If you want to give yourself the best chance at avoiding this chaos within the practice, there are a few preparations to take into consideration that will help you navigate the months ahead. We want to make sure your office is prepared for this critical time of year and that you have a strategy to overcome employees’ vacations, fewer business days, patient flow, and other variables that can hold you back this time of year. Below are a few key points to assist the business and set your team up for success.
- Check your schedule blocks for the upcoming months to account for disruptions to normal operating hours.
- Ensure you have accounted for missing provider hours, and adjust your daily opportunity goals to match your business needs.
- Be forward-looking to ensure you reach your opportunity target.
- Revenue-generating appointments must have priority in the schedule.
- Identify and adjust your KPIs to align with the number of business days you will be open.
- Be mindful of your voice-mail message and your follow-up to messages received.
- Post on social media platforms any office closures and when you will return.
- Meet with your staff collectively to lay out your strategy to accommodate scheduling and business needs.
- Discuss strategy and actions you are planning, and make your team part of the discussion on how best to implement plans.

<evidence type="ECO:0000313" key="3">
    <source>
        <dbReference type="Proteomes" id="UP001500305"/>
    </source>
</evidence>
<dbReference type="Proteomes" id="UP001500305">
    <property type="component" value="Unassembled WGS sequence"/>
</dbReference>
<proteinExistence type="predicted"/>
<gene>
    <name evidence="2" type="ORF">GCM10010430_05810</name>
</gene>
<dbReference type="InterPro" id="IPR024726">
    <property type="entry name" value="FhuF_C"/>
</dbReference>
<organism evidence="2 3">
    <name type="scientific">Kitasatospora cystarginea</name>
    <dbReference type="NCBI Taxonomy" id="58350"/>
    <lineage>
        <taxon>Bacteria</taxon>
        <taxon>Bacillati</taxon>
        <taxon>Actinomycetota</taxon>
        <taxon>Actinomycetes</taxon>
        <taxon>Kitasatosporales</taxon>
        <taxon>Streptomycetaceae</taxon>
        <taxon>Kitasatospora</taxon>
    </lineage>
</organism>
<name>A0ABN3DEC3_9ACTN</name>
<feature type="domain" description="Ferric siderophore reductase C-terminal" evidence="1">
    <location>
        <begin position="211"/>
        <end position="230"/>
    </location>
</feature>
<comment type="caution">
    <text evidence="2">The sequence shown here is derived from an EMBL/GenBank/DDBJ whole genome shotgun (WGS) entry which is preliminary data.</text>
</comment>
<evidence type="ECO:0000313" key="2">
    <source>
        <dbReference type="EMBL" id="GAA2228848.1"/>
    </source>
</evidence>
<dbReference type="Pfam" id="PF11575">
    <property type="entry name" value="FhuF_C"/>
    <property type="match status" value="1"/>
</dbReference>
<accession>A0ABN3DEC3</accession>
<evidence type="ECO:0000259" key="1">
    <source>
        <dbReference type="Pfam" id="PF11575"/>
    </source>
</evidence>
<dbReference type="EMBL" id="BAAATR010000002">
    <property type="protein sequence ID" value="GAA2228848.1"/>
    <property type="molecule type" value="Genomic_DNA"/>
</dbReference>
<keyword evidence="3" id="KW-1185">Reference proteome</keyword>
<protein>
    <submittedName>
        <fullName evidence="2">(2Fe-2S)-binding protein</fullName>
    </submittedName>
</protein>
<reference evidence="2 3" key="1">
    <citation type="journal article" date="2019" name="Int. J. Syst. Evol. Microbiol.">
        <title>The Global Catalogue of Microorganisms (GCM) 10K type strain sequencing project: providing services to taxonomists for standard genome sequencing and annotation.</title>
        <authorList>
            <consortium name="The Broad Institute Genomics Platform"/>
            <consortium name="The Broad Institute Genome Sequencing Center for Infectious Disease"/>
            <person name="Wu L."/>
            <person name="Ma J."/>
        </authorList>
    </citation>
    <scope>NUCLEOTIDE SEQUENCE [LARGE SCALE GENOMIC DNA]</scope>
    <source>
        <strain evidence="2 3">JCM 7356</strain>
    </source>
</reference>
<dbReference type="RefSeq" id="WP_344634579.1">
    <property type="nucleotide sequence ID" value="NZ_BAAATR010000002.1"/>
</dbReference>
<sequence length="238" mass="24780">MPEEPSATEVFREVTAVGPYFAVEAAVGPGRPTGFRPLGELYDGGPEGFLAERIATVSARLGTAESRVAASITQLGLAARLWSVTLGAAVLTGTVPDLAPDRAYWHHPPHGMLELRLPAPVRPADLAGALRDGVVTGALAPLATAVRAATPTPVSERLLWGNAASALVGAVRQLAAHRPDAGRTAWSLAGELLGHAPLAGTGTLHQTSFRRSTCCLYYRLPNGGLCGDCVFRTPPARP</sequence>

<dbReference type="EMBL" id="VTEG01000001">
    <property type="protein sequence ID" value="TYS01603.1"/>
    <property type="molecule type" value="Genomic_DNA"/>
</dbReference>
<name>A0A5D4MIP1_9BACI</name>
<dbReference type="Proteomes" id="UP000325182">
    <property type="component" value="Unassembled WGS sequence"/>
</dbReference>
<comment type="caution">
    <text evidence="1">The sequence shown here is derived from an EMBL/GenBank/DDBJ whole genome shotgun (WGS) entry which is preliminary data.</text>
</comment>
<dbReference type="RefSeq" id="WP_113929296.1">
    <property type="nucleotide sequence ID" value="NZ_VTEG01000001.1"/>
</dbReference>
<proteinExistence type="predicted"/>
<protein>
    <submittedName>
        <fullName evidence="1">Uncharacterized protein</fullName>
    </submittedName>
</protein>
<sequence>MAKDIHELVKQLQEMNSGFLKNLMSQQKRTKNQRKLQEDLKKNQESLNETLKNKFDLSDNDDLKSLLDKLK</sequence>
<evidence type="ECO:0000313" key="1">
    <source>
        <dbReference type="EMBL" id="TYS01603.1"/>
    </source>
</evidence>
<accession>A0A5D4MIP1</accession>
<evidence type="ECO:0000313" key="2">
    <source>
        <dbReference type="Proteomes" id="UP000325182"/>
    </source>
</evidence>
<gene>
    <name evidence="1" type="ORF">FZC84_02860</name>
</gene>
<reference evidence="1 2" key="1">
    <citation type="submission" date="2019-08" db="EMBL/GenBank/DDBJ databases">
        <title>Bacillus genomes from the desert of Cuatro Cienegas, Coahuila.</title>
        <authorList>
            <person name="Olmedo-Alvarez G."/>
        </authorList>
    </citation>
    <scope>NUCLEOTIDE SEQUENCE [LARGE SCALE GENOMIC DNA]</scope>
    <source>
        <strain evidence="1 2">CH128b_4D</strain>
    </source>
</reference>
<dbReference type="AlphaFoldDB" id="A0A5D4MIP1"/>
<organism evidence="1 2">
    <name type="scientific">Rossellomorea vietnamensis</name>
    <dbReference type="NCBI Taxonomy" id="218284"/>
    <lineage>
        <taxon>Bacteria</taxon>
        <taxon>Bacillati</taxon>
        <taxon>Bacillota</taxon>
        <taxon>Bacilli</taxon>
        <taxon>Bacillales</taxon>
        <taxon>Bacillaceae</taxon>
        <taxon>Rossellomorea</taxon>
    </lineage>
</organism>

- Don’t forget to change the voice-mail greetings back to normal on the phone.
If you haven’t had a chance to discuss these actions with your SBU team, reach out to them to set your Q4 up for success.
Need more scheduling tips? Learn all about block scheduling including how your practice can implement one and understand all the benefits it provides including,
- Improved practice organization and patient flow
- Increased revenue through prioritizing revenue-generating activities (for example, private pay vs. third-party payer)
- Team-wide accountability to practice priorities
- Ability to proactively identify and correct gaps in scheduling
- Blocks tailored to your unique situation (for example, scheduling outbound-call blocks for the part of the day that is usually the most quiet)